OK, but a pending divorce from his second wife in Florida is probably sapping Camacho financially and putting a little more urgency in picking up a paycheck. He said he is negotiating for a three-fight deal with promoters in Colombia for a series in that country, Venezuela and Japan that will pay him $250,000 per fight.
"That could be my retirement money," Camacho had said. "I pick my opponent."
Camacho in effect picked his opponent at the RBC Center. He was suspicious that he was being set up against Carlton Holland, a Durham fighter who has won two regional titles, but gave his approval on Walsh.
At this point in his career, Camacho may not have fared any better against Holland (16-7), who persevered against the pit bull voracity of Robert Muhammad (7-22) to win a unanimous decision.
Islands Poor Sectors Suffer Impact Of Strong Rain
April 19, 2003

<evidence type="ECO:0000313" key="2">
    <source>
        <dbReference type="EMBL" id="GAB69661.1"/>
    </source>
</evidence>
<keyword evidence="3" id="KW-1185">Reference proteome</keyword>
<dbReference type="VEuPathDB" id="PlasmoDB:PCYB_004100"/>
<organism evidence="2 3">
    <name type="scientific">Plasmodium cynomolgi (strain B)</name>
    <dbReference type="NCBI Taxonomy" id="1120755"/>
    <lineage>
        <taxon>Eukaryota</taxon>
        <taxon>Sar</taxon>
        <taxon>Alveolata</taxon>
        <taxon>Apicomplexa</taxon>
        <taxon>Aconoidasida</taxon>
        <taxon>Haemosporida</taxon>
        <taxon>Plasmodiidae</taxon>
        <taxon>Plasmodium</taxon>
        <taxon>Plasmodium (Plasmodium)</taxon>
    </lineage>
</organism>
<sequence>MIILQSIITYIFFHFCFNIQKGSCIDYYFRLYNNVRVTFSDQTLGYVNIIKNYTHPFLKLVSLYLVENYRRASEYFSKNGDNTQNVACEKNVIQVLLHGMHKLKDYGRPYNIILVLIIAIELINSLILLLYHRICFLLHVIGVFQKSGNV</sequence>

FAJARDO (AP) Although the rain fell equally all over, the poor communities were the ones who suffered the most flooding during the past few days.
"The poor sectors live in areas that dont have the structures that the middle and high classes have," Family Secretary Yolanda Zayas said.
At least 481 houses throughout the island, most of them located in poor sectors, were affected, and some 50 people remained in shelters designated by the government Friday night. Many other were accommodated in the houses of family and friends.
Sonia Moto and her husband lost much of their clothes and their bed, as well as the belonging of their three daughters and five grandchildren.